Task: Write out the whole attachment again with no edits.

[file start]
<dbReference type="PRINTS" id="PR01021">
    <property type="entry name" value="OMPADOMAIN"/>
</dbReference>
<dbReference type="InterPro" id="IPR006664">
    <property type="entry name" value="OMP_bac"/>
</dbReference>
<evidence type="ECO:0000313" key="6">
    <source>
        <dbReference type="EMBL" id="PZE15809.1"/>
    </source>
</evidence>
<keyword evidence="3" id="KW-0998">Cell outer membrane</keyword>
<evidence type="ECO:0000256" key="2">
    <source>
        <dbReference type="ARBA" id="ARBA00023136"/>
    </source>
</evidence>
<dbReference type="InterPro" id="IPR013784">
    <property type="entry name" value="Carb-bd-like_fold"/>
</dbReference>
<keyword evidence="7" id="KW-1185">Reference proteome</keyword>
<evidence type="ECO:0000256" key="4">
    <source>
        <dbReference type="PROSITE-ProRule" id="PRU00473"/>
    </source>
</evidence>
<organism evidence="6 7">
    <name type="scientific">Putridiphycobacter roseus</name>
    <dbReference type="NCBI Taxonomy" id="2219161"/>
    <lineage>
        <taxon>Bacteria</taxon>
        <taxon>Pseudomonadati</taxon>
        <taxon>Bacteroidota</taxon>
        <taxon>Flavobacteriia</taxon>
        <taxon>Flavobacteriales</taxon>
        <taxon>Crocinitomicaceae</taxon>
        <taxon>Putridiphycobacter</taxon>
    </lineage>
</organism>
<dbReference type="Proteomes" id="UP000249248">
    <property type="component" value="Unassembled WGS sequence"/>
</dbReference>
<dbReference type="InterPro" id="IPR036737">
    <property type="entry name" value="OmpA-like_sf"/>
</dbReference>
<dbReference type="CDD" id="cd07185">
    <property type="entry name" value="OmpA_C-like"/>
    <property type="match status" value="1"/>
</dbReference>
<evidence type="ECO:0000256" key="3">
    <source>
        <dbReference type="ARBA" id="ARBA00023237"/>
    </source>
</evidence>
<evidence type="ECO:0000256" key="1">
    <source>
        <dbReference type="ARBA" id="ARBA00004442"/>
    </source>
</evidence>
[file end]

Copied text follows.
<dbReference type="PRINTS" id="PR01021">
    <property type="entry name" value="OMPADOMAIN"/>
</dbReference>
<dbReference type="InterPro" id="IPR006664">
    <property type="entry name" value="OMP_bac"/>
</dbReference>
<evidence type="ECO:0000313" key="6">
    <source>
        <dbReference type="EMBL" id="PZE15809.1"/>
    </source>
</evidence>
<keyword evidence="3" id="KW-0998">Cell outer membrane</keyword>
<evidence type="ECO:0000256" key="2">
    <source>
        <dbReference type="ARBA" id="ARBA00023136"/>
    </source>
</evidence>
<dbReference type="InterPro" id="IPR013784">
    <property type="entry name" value="Carb-bd-like_fold"/>
</dbReference>
<keyword evidence="7" id="KW-1185">Reference proteome</keyword>
<evidence type="ECO:0000256" key="4">
    <source>
        <dbReference type="PROSITE-ProRule" id="PRU00473"/>
    </source>
</evidence>
<organism evidence="6 7">
    <name type="scientific">Putridiphycobacter roseus</name>
    <dbReference type="NCBI Taxonomy" id="2219161"/>
    <lineage>
        <taxon>Bacteria</taxon>
        <taxon>Pseudomonadati</taxon>
        <taxon>Bacteroidota</taxon>
        <taxon>Flavobacteriia</taxon>
        <taxon>Flavobacteriales</taxon>
        <taxon>Crocinitomicaceae</taxon>
        <taxon>Putridiphycobacter</taxon>
    </lineage>
</organism>
<dbReference type="Proteomes" id="UP000249248">
    <property type="component" value="Unassembled WGS sequence"/>
</dbReference>
<dbReference type="InterPro" id="IPR036737">
    <property type="entry name" value="OmpA-like_sf"/>
</dbReference>
<dbReference type="CDD" id="cd07185">
    <property type="entry name" value="OmpA_C-like"/>
    <property type="match status" value="1"/>
</dbReference>
<evidence type="ECO:0000256" key="3">
    <source>
        <dbReference type="ARBA" id="ARBA00023237"/>
    </source>
</evidence>
<evidence type="ECO:0000256" key="1">
    <source>
        <dbReference type="ARBA" id="ARBA00004442"/>
    </source>
</evidence>